Plecotus auritus

Brown long-eared bat
Brown long-eared bat
Brown long-eared bat
Brown long-eared bat

In Europe and in the Mediterranean area it is rare or absent. Found to the east to the Urals and Caucasus.1 In Bulgaria it is a characteristic inhabitant of the mountains.

Medium-sized bat with long ears. The fur is long and fluffy. The dorsal fur is brown, often with a reddish tinge, the ventral fur is yellowish-grey. The eyes are large and the face is light brown. The ears and tragus are slightly pigmented. The toes have strong, bristle-like hairs.

The calls are in two harmonics. The lower drops from 48 – 55 kHz to 27 – 17 khz, whereas the upper one – from over 80 kHz to 35 – 40 kHz. This species emits the calls through their mouth or nose.

In forests, into the mountains from 200 m to over 2000 m. Hunting grounds are in mixed coniferous woodlands, spruce forests, to beech and oak stocks, over open land, orchards, parks and gardens.

Summer roosts are in trees and buildings and winter roosts are in caves, rock crevices and tree holes. In Western Europe they roost almost exclusively in buildings.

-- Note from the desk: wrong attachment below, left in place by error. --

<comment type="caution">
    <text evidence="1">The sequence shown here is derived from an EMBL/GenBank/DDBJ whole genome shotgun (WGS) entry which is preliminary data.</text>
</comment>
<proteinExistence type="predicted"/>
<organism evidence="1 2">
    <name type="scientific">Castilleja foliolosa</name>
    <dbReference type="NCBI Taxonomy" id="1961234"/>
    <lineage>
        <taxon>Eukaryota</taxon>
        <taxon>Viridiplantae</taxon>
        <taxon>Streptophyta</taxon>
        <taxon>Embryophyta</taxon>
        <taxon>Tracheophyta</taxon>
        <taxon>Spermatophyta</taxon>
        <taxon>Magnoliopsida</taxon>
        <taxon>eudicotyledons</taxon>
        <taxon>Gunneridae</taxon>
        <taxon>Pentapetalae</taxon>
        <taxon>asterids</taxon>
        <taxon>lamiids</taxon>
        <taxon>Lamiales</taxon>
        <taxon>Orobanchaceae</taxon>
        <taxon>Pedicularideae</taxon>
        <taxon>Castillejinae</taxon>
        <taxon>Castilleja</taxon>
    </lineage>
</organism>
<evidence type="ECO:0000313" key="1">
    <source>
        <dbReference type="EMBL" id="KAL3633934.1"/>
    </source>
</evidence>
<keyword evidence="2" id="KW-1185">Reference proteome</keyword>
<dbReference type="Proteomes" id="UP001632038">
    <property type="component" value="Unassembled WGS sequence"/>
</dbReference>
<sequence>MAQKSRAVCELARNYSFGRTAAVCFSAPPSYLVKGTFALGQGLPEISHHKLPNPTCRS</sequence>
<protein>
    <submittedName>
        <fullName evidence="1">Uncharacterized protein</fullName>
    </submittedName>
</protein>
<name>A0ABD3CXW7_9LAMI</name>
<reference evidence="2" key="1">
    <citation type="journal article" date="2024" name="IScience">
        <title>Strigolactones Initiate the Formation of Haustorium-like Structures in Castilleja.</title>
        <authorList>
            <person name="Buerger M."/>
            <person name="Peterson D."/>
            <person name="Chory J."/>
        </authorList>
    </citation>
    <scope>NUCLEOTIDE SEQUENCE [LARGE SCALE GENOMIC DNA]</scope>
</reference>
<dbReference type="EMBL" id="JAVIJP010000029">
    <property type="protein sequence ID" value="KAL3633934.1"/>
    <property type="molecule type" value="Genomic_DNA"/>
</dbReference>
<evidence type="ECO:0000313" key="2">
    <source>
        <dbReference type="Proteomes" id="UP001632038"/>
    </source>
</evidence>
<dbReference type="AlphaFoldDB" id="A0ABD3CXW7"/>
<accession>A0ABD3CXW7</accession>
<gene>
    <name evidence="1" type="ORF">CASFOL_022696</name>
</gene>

Nursery colonies comprise of 5 – 50 females. The males live solitarily in the summer. The swarming starts early in August through October and there is a second swarming period from February to April. In the winter they hang separately, sometimes in small groups. Sexual maturity is reached in the first autumn or in the second year. Females give birth to one or two young in June or July.

Hunts with a slow flight close to vegetation or makes aerial hawking of flying insects. The food consists of moths, Diptera, spiders, harvestmen and caterpillars.

Threats are intensive forestry, removal of mature timber and renovation of buildings.

Christian Dietz and Andreas Kiefer (2014), “Bats of Britain and Europe”;

Vasil Popov, Atila Sedefchev (2003), “Mammals in Bulgaria”;

Vasil Popov, Nikolay Spasov, Teodora Ivanova, Borqna Mihaylova and Kiril Georgiev (2007), “Mammals important for conservation in Bulgaria”.